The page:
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US preparing unilateral sanctions on Russia if Europe resists tougher actions

WASHINGTON - The United States is considering imposing unilateral sanctions on Russia over its threatening moves in Ukraine, a shift in strategy that reflects the Obama administration's frustration with Europe's reluctance to take tougher action against Moscow, according to U.S. and European officials.

Until now, the U.S. has insisted on hitting Russia with penalties in concert with Europe in order to maximize the impact and present a united Western front. The European Union has a far stronger economic relationship with Russia, making the 28-nation bloc's participation key to ensuring sanctions packages have enough teeth to deter Russia.

But those same economic ties have made Europe fearful that tougher penalties against Russia could boomerang and hurt their own economies. After weeks of inaction, the officials say the U.S. is now prepared to move forward alone if EU officials fail to enact strong sanctions during a meeting Wednesday in Brussels.

The U.S. official cautioned that no final decisions would be made until after the European meeting. The officials insisted on anonymity because they were not authorized to discuss the matter publicly by name.

The White House's willingness to punish Russia without European backing comes as the Obama administration faces criticism that its repeated warnings about tougher sanctions are little more than empty threats.

"Sometimes I'm embarrassed for you, as you constantly talk about sanctions and yet, candidly, we never see them put in place," Sen. Bob Corker, R-Tenn., said during a Senate hearing on Ukraine with administration officials last week.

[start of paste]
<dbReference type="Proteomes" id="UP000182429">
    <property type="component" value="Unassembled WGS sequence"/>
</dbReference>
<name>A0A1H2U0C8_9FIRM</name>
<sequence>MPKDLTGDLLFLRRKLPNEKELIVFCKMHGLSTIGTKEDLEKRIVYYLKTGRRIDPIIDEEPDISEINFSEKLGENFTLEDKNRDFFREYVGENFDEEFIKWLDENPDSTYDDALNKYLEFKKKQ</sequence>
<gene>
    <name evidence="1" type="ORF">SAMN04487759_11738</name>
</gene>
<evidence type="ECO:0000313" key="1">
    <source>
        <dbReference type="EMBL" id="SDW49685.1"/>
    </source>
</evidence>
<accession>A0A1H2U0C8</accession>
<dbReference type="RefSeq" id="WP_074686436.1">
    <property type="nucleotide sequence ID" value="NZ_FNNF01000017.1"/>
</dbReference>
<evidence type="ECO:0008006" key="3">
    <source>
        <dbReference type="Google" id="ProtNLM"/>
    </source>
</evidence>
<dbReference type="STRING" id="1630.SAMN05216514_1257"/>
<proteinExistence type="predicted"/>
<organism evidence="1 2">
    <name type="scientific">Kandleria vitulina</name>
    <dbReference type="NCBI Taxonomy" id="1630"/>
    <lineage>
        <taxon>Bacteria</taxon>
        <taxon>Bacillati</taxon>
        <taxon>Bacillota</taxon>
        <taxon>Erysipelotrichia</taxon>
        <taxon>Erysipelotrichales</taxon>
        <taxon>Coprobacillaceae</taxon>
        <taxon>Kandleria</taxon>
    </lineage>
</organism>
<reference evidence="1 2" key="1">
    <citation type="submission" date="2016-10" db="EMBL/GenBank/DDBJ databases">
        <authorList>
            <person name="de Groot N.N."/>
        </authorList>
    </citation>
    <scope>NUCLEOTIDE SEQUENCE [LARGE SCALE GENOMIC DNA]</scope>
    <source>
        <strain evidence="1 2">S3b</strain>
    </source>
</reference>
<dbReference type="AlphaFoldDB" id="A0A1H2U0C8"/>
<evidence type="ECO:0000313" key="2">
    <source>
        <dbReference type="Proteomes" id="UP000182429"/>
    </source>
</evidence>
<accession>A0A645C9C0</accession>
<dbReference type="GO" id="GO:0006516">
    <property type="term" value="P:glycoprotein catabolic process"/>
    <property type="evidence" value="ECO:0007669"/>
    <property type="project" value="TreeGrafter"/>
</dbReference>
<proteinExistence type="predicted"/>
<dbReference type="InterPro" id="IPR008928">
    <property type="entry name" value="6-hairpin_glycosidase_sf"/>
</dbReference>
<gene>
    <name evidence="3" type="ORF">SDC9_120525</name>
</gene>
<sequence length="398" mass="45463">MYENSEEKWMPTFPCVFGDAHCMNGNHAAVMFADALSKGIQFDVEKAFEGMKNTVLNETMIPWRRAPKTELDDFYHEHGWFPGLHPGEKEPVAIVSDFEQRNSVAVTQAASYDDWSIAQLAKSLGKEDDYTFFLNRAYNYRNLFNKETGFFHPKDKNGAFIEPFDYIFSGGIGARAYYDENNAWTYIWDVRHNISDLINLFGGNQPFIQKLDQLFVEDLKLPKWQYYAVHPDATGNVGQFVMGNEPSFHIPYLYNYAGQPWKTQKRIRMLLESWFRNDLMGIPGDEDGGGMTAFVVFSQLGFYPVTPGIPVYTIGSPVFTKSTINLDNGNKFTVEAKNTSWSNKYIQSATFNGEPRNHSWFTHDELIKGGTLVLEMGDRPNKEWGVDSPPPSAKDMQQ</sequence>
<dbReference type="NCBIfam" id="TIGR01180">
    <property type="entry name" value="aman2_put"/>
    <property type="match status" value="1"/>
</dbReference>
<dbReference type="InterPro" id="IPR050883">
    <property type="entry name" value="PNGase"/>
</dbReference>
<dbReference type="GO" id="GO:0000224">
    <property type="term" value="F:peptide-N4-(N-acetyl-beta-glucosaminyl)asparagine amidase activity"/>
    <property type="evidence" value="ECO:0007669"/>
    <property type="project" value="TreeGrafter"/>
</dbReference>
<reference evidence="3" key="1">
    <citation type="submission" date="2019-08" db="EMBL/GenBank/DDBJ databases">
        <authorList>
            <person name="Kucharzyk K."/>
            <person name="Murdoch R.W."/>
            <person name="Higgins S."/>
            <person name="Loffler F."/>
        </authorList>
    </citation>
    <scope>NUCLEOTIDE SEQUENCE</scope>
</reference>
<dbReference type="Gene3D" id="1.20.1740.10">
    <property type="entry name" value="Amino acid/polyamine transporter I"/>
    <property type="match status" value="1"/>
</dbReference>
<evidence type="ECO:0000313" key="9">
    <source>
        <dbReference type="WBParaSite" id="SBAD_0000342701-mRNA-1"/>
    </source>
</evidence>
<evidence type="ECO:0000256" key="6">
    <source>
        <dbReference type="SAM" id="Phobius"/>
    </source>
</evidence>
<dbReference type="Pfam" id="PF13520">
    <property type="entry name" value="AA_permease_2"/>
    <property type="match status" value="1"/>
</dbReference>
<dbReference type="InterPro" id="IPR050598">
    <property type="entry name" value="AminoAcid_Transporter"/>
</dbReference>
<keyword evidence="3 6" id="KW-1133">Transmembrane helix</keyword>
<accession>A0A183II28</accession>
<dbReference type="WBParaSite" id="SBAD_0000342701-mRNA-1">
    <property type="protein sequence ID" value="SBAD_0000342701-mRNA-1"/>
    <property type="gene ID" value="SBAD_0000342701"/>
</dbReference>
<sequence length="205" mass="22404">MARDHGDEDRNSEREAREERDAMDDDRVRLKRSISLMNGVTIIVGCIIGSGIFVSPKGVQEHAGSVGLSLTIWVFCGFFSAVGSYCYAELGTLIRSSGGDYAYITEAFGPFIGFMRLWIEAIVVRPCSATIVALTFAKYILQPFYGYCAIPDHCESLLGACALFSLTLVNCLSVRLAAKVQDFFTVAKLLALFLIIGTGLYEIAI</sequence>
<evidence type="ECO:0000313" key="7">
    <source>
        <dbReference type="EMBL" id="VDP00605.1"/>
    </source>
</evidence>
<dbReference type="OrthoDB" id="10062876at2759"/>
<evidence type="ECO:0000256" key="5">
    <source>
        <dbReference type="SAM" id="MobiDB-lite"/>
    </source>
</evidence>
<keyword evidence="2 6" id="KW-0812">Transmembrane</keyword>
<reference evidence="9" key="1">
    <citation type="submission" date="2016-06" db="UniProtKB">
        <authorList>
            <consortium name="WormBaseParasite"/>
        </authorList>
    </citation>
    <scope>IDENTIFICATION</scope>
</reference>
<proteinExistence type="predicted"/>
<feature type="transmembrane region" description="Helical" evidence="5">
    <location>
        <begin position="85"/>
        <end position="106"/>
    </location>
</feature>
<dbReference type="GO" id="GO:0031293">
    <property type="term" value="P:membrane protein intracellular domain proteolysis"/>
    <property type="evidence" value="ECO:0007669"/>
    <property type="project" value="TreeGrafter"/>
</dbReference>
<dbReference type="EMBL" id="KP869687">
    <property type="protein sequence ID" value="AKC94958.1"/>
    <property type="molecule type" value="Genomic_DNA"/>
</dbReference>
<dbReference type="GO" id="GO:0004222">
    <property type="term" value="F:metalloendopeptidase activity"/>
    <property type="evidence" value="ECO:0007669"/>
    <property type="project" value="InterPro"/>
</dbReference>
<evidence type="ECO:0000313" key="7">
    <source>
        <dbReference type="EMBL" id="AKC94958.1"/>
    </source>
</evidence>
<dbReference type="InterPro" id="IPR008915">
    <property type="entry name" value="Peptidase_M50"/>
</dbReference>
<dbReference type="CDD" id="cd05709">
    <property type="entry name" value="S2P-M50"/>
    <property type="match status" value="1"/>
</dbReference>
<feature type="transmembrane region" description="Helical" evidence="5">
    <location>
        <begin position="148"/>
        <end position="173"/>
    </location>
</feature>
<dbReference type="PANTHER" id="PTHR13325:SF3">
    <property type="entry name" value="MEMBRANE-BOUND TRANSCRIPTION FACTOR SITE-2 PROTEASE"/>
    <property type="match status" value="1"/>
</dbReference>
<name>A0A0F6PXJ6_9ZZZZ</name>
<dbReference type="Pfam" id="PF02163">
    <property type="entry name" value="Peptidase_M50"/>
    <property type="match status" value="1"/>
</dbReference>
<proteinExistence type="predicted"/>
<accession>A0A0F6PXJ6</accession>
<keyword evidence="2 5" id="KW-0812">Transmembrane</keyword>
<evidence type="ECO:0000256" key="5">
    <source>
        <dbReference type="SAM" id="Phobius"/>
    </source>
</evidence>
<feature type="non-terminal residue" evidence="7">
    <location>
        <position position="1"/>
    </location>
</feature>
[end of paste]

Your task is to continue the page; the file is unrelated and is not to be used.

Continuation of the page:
The U.S. and Europe have levied co-ordinated sanctions on Russian individuals and companies connected to Moscow's alleged destabilization in Ukraine. Obama administration officials argue that those penalties have had an impact on Russia's economy, citing International Monetary Fund statistics showing a downgrade in Russia's growth this year.

However, officials have acknowledged that the sanctions have not have an impact on Russian President Vladimir Putin's decision-making in Ukraine.

State Department spokesman Jen Psaki said Tuesday that if Putin "cares deeply about his people, about the economy, his own country" the sanctions would shift his calculus.

Obama and European counterparts have vowed to take even broader sanctions targeting Russia's lucrative energy and defence sectors, as well as access to financial markets, if Moscow failed to quell tensions with Ukraine. But it is unclear what the new package of U.S. sanctions would include.

During a Group of Seven meeting in Brussels in early June, Western leaders warned Russian President Vladimir Putin those penalties could be levied within a month if Russia did not meet specific conditions, including recognizing the results of Ukraine's May 25 election and start a dialogue with President Petro Poroshenko, ending support for the pro-Russian insurgency in eastern Ukraine and stopping the flow of arms across the Russian border.

The end-of-June deadline the West outlined for Putin came and went with little follow-through from Russia, yet no penalties were levied by the U.S. and Europe.

Heather Conley, director of the Europe program at the Center for Strategic and International Studies, said the West's failure to follow through on its threat of sector sanctions has raised a "credibility question" for the Obama administration.

"I think the bluff has now been fully called," Conley said.

If Obama moves forward with unilateral sanctions, he'll face opposition from the private sector. U.S. businesses have been pressing the administration to hold off on sanctions that could put them at a disadvantage in the global economy.

"It's not clear to us that breaking commercial ties with the Russia partners, consumers gets anyone to where they want to be," said Gary Litman, vice-president for international strategic initiatives at the U.S. Chamber of Commerce.

___

Associated Press writers Matthew Lee in Washington and John-Thor Dahlburg in Brussels contributed to this report.

The Canadian Press


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